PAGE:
I’m turning 64 this month and I’m feeling motivated and very enthused about life! For a long time, I’ve pictured myself living an active, full and healthy life to at least 100 and I still do. I don’t feel overly concerned about aging. I’m still very young compared to my 100 year old self!

However, it is part of the human condition to wonder about what happens when our time on earth is done. Sadly, this is often accompanied by a fear inspired negativity towards aging in general and elders in particular.

I was asking myself recently to try and remember when I first started being aware of my own aging. When I was 49 years old, I was part of a women’s talking circle. We were celebrating the wisdom of our elder members. I remember wishing that I were already 50 but then realized that I hadn’t yet earned that honor. It felt good to look forward to getting older. At that time in my life, I was experiencing a lot of change and I felt good about all the growth and challenges met.

At age 60, I didn’t feel as enthused about the idea of aging. What was the difference? It didn’t have anything to do the number 60. It had more to do with the traumatic loss I was experiencing at the time. It was a time when I felt more pain than I had ever felt before. My response to that excruciating pain would sometimes swing to asking myself how or if my death would change anything about this horrible loss. I eventually realized that I was processing the loss much in the same way that Kubler-Ross describes the grief cycle (above). The intensity of that time of my life changed me. It shifted how I thought of aging in part because I temporarily visited a dark place. That place made death more real that it had ever been for me before. As a younger person, I never had time nor interest in the topic.  But, I could relate to it more when I was 60.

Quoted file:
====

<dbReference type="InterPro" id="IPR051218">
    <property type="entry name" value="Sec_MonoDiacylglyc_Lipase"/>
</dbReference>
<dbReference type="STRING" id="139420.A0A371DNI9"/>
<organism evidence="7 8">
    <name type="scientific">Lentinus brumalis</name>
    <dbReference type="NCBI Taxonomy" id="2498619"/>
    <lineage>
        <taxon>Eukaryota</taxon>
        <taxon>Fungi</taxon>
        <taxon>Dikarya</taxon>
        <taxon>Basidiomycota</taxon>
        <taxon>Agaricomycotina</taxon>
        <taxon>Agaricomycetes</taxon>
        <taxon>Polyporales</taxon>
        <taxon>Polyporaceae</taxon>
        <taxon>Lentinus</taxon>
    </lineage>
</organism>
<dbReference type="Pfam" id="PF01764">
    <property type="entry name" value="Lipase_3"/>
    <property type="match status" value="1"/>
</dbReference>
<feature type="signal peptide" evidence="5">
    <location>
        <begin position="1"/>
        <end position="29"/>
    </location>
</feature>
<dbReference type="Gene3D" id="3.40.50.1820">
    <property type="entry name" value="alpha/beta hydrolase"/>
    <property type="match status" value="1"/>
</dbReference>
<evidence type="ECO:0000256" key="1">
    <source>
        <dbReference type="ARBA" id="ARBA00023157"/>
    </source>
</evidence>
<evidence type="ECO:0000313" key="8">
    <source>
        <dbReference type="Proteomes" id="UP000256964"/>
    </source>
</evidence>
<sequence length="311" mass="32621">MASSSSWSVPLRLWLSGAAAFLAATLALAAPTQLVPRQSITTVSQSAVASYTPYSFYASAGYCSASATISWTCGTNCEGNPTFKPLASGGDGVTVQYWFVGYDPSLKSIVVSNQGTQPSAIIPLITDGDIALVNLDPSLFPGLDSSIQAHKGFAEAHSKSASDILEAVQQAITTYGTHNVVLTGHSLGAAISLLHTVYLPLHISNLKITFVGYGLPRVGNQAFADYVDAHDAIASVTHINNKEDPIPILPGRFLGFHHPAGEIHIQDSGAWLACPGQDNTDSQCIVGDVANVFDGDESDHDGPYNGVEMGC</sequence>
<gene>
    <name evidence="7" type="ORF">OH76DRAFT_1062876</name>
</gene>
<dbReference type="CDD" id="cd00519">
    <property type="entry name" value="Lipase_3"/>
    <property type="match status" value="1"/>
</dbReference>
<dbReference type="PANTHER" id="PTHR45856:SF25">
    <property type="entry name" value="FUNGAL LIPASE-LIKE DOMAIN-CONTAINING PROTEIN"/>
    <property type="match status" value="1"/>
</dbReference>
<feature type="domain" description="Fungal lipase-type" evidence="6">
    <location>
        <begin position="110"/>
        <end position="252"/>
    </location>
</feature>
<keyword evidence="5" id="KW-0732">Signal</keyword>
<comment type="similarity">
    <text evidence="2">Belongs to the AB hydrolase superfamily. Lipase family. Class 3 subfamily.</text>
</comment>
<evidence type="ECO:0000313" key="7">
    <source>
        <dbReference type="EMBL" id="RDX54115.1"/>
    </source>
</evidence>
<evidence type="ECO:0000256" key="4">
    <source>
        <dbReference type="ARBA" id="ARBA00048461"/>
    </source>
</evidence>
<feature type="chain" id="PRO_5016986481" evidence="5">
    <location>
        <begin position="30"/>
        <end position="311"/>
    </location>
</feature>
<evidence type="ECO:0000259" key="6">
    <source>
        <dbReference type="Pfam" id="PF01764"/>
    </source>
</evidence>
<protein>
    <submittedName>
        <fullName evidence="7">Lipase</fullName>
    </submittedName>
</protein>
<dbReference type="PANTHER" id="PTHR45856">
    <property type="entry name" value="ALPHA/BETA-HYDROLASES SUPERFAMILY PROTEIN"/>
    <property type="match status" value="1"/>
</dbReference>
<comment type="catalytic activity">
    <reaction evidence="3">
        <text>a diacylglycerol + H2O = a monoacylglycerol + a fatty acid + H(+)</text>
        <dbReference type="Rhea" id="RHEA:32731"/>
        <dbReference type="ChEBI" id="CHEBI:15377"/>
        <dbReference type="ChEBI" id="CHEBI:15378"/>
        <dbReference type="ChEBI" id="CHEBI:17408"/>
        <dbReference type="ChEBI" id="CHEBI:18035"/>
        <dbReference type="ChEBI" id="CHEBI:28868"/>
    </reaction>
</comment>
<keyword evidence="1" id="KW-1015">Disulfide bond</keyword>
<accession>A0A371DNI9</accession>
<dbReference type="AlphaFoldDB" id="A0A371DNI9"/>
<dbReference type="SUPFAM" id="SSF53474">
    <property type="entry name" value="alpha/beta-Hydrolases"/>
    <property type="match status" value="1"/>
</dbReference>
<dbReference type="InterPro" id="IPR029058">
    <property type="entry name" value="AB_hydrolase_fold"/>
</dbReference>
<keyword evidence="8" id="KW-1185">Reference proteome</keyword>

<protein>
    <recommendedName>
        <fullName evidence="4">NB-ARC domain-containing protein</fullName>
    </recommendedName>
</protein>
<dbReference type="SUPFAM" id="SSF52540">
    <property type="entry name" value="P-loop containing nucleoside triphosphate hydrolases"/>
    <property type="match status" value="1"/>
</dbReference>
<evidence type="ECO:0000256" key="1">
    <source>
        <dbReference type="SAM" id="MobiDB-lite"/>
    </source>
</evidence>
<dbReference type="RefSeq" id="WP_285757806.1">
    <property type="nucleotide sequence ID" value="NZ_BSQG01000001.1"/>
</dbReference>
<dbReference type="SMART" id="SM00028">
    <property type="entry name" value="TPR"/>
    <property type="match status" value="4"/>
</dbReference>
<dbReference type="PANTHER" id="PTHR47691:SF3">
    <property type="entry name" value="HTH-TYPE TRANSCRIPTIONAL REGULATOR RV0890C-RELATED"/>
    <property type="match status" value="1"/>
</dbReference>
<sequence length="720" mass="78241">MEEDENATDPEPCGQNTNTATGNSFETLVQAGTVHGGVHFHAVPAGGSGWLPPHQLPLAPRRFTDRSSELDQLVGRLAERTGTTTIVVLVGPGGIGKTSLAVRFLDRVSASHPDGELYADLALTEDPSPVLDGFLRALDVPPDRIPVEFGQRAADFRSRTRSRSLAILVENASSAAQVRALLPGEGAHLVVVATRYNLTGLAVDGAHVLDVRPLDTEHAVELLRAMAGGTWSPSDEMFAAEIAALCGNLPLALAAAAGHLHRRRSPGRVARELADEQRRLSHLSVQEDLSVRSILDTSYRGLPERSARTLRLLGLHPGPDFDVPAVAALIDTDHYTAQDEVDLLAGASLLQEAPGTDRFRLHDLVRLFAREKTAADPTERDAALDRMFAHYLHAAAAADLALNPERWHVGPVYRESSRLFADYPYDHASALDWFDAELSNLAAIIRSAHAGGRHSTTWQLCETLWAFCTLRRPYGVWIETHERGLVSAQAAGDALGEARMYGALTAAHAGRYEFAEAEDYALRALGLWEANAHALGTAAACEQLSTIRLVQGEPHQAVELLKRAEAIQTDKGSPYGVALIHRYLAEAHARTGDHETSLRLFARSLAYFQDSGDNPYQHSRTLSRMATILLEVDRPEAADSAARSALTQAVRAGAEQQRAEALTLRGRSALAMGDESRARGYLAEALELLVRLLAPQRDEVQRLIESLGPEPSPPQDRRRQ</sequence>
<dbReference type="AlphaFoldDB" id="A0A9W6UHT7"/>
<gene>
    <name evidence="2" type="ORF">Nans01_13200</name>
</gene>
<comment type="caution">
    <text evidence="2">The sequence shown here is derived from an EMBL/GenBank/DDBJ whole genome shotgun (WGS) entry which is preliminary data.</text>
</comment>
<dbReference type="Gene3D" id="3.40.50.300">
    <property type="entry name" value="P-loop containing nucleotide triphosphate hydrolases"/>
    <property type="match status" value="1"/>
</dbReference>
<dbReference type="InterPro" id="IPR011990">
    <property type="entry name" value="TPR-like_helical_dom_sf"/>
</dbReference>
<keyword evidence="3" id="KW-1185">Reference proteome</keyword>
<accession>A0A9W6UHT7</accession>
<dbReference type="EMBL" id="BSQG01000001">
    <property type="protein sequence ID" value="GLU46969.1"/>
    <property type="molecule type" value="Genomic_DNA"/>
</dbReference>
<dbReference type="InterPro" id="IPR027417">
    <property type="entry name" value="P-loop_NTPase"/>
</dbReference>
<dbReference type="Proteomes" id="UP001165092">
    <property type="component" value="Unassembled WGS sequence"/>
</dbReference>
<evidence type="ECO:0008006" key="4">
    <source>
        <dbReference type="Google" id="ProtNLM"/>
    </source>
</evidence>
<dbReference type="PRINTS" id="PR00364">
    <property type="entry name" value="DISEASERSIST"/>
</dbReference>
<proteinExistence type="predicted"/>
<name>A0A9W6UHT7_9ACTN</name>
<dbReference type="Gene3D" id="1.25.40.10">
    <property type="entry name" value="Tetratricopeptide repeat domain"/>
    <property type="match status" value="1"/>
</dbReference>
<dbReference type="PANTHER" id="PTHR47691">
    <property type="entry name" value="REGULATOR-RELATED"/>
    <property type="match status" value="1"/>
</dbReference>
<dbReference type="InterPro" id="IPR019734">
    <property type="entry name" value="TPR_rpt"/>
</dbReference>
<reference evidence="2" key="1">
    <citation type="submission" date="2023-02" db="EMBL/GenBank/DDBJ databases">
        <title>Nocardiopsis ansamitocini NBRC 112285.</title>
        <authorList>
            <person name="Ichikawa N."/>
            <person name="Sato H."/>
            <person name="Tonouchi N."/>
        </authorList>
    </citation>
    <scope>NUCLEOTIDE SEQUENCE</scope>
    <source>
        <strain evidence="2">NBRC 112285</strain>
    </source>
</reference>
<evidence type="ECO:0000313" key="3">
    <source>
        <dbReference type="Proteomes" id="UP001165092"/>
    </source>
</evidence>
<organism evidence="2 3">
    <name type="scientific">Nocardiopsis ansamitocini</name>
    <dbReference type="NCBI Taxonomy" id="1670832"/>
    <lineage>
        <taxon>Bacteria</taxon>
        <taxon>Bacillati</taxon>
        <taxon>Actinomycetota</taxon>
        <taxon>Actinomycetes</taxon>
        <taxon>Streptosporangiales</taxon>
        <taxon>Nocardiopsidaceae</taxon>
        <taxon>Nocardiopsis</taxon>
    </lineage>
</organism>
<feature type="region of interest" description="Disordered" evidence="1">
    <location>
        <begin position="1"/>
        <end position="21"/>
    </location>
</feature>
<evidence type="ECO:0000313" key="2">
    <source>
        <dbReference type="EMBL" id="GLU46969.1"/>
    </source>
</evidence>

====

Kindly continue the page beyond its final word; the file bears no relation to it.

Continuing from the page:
Luckily, I didn’t remain in that dark place. I still live with the loss. I am still sad about the loss but I have learned acceptance. I consider this a very important part of my spiritual journey. And,  this trauma contributed to me having an even more positive attitude about aging. I now see the aging process as getting to travel in uncharted territory. I’ve always welcomed challenges.  Facing that loss was a huge challenge.  And facing the stereotypes of the aging adult is yet another challenge.

Acceptance is the positive spin on aging because aging is irreversible change. There is no going back to youth. That has to be ok. Now it is more than ok. Remember that I said I plan to live to at least 100 years old? That’s not just empty talk. Life expectancy has been going up and up these days. So, being in my 60s isn’t a time for winding down, it’s a time for building a whole new reality and taking on brand these new challenges. I sure do like a good challenge. Have you visited my fitness blog yet?

It’s true that society hasn’t understood yet about the new elder. That’s ok. Over the years I’ve worked a lot on issues of sexism and racism. I’m just fine with doing what I need to do to address ageism!

And, another positive aspect of aging is that it is clearly a time for cultivating one’s spiritual practice. That takes us to a place that holds some gifts. Yes, I admit that not every elder does this work. But, it is possible, if the person chooses to go there, to continue a forward movement towards: family, kindness, contributing to the greater good, feeling the connectedness, standing in integrity, wisdom, dealing with suffering, and learning contentment and acceptance.

I care about paying better attention to what I feel grateful about now. I’m interested in the basics. Paying attention is the challenge that intrigues me now. Acceptance and being present in life are the gifts.

Why are we here? Is loving-kindness important? What is important? How do we deal with the hurt and disappointment? Can we let go of perfectionism? How about forgiveness? What is important? What do we do with the fear that our needs will never be met? What is important now and later?

It seems to me that when we accept mortality, we open ourselves to the potential of getting the most out of life.

I welcome you to join me on the journey.

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